Certain curse words might come to mind at the news that a 4th grade girl at Benjamin Franklin Elementary in Philadelphia has been arrested for allegedly attempting to poison her teacher. The 10-year-old reportedly spiked the teacher’s coffee cup with a toxic (though quite feminine) concoction of fingernail polish, nail polish remover, and hand lotion. Fortunately, the teacher, whose name has not been released, did not drink from the cup; she learned about the alleged incident from the parent of another student at a later school event. The student faces a range of criminal charges and possible expulsion from the school. “It appears she did not like her teacher,” commented Philadelphia Police Department spokesman Inspector William Colarulo, another front-runner for Understatement of the Year.

Sources for all articles are available through links. Teacher Magazine does not take credit or responsibility for reporting in linked stories. Access to some may require registration or fee.

Events

Classroom Technology Webinar Building Better Blended Learning in K-12 Schools
The pandemic and the increasing use of technology in K-12 education it prompted has added renewed energy to the blended learning movement as most students are now learning in school buildings (and will likely continue
This content is provided by our sponsor. It is not written by and does not necessarily reflect the views of Education Week's editorial staff.
Sponsor
Student Well-Being Webinar
A Whole Child Approach to Supporting Positive Student Behavior 
To improve student behavior, it’s important to look at the root causes. Social-emotional learning may play a preventative role.

A whole child approach can proactively support positive student behaviors.

Join this webinar to learn how.
Content provided by Panorama
Student Achievement Webinar Examining the Evidence: What We’re Learning From the Field About Implementing High-Dosage Tutoring Programs
Tutoring programs have become a leading strategy to address COVID-19 learning loss. What evidence-based principles can district and school leaders draw on to design, implement, measure, and improve high-quality tutoring programs? And what are districts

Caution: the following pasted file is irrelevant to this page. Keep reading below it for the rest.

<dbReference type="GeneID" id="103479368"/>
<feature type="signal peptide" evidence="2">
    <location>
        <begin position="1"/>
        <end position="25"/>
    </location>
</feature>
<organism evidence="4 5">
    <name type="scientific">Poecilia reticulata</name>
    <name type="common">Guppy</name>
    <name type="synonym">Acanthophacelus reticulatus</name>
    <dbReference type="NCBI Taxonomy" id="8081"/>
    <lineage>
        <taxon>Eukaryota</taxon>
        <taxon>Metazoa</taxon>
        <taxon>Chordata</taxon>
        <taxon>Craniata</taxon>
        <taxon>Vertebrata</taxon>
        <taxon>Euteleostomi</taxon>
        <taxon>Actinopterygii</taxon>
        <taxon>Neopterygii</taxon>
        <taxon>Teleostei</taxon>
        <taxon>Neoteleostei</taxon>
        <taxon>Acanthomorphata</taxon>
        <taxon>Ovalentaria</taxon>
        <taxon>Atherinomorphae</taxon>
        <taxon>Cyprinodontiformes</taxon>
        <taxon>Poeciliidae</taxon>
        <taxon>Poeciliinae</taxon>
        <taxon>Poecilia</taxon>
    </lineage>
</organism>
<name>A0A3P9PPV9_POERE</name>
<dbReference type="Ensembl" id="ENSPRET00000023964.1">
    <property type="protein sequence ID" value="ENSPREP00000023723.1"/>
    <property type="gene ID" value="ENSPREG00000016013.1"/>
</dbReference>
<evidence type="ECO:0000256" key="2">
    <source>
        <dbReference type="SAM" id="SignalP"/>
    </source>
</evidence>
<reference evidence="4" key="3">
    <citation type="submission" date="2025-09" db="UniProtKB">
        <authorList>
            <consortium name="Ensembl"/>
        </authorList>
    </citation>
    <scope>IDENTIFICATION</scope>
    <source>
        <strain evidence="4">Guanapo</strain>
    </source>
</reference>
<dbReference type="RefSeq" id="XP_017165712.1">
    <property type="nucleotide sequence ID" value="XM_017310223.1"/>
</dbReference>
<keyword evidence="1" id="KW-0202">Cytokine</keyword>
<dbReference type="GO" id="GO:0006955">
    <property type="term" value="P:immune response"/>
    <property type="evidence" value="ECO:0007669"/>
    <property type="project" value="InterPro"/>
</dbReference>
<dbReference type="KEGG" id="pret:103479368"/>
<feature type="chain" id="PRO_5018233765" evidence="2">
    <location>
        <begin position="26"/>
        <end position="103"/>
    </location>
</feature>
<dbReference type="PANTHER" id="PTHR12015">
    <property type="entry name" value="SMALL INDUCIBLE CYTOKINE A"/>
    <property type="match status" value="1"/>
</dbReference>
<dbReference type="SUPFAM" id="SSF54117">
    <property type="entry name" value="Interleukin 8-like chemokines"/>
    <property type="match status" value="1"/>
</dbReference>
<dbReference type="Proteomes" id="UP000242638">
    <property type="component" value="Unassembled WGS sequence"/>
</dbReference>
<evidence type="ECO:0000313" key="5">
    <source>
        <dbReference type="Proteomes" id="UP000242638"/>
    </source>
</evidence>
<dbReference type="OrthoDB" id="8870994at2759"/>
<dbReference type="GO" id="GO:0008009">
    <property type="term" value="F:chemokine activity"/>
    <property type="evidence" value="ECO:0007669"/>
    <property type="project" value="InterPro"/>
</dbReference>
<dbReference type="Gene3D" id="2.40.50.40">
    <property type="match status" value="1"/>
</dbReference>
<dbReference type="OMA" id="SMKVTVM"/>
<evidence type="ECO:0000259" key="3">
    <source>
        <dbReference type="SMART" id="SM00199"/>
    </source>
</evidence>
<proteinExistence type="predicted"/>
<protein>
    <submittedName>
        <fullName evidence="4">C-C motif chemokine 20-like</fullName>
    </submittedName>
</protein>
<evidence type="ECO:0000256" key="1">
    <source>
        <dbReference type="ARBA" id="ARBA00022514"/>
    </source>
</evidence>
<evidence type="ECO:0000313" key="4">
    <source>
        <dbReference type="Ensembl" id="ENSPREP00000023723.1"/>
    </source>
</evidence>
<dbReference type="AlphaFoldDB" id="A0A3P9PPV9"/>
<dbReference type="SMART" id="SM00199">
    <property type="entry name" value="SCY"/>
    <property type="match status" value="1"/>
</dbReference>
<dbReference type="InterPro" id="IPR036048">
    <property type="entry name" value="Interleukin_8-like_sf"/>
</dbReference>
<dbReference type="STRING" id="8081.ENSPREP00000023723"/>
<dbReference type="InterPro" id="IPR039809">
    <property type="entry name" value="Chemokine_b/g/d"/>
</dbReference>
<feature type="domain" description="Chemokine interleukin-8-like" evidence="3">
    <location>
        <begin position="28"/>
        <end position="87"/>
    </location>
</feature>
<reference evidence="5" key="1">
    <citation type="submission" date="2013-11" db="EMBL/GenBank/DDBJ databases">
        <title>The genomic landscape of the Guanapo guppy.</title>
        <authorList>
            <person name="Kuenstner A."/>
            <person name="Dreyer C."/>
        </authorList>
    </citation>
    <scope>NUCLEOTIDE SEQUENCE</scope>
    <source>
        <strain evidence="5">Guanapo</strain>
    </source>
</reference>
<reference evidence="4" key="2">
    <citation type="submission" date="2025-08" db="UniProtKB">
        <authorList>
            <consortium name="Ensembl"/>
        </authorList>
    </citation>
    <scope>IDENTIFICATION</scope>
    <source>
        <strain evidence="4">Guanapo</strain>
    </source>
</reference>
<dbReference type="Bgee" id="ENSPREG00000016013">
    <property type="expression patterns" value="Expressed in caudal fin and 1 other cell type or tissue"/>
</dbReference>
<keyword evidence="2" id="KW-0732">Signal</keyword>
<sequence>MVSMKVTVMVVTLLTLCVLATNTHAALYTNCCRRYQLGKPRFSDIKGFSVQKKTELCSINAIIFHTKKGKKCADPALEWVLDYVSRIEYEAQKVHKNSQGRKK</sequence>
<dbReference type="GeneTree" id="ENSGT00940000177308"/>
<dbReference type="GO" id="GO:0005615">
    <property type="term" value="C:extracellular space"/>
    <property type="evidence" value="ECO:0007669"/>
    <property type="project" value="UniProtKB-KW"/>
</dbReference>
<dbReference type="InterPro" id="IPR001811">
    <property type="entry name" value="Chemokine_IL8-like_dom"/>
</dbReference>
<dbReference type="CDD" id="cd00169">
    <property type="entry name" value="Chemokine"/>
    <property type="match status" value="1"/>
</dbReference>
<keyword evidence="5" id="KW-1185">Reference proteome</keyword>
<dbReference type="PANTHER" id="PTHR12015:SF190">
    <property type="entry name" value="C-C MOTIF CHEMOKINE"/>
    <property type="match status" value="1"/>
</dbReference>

EdWeek Top School Jobs

Teacher Jobs
Search over ten thousand teaching jobs nationwide — elementary, middle, high school and more.
View Jobs
Principal Jobs
Find hundreds of jobs for principals, assistant principals, and other school leadership roles.
View Jobs
Administrator Jobs
Over a thousand district-level jobs: superintendents, directors, more.
View Jobs
Support Staff Jobs
Search thousands of jobs, from paraprofessionals to counselors and more.
View Jobs

Read Next

Education Briefly Stated: November 17, 2021
Here's a look at some recent Education Week articles you may have missed.
8 min read
Education Nearly a Million Kids Vaccinated in Week 1, White House Says
Experts say there are signs that it will be difficult to sustain the initial momentum.
4 min read
Leo Hahn, 11, gets the first shot of the Pfizer COVID-19 vaccine, Tuesday, Nov. 9, 2021, at the University of Washington Medical Center in Seattle. Last week, U.S. health officials gave the final signoff to Pfizer's kid-size COVID-19 shot, a milestone that opened a major expansion of the nation's vaccination campaign to children as young as 5. (AP Photo/Ted S. Warren)
Education How Schools Are Getting Kids the COVID Shot, and Why Some Aren’t
Some district leaders say offering vaccine clinics, with the involvement of trusted school staff, is key to helping overcome hesitancy.
5 min read
A girl walks outside of a mobile vaccine unit after getting the first dose of her COVID-19 vaccine, outside P.S. 277, Friday, Nov. 5, 2021, in the Bronx borough of New York. (AP Photo/Eduardo Munoz Alvarez)
Education Biden Administration Urges Schools to Provide COVID-19 Shots, Information for Kids
The Biden administration is encouraging local school districts to host vaccine clinics for kids and information on benefits of the shots.
2 min read
President Joe Biden, and first lady Jill Biden walk to board Marine One on the South Lawn of the White House in Washington, Saturday, Nov. 6, 2021. Biden is spending the weekend at his home in Rehoboth Beach, Del. (AP Photo/Alex Brandon)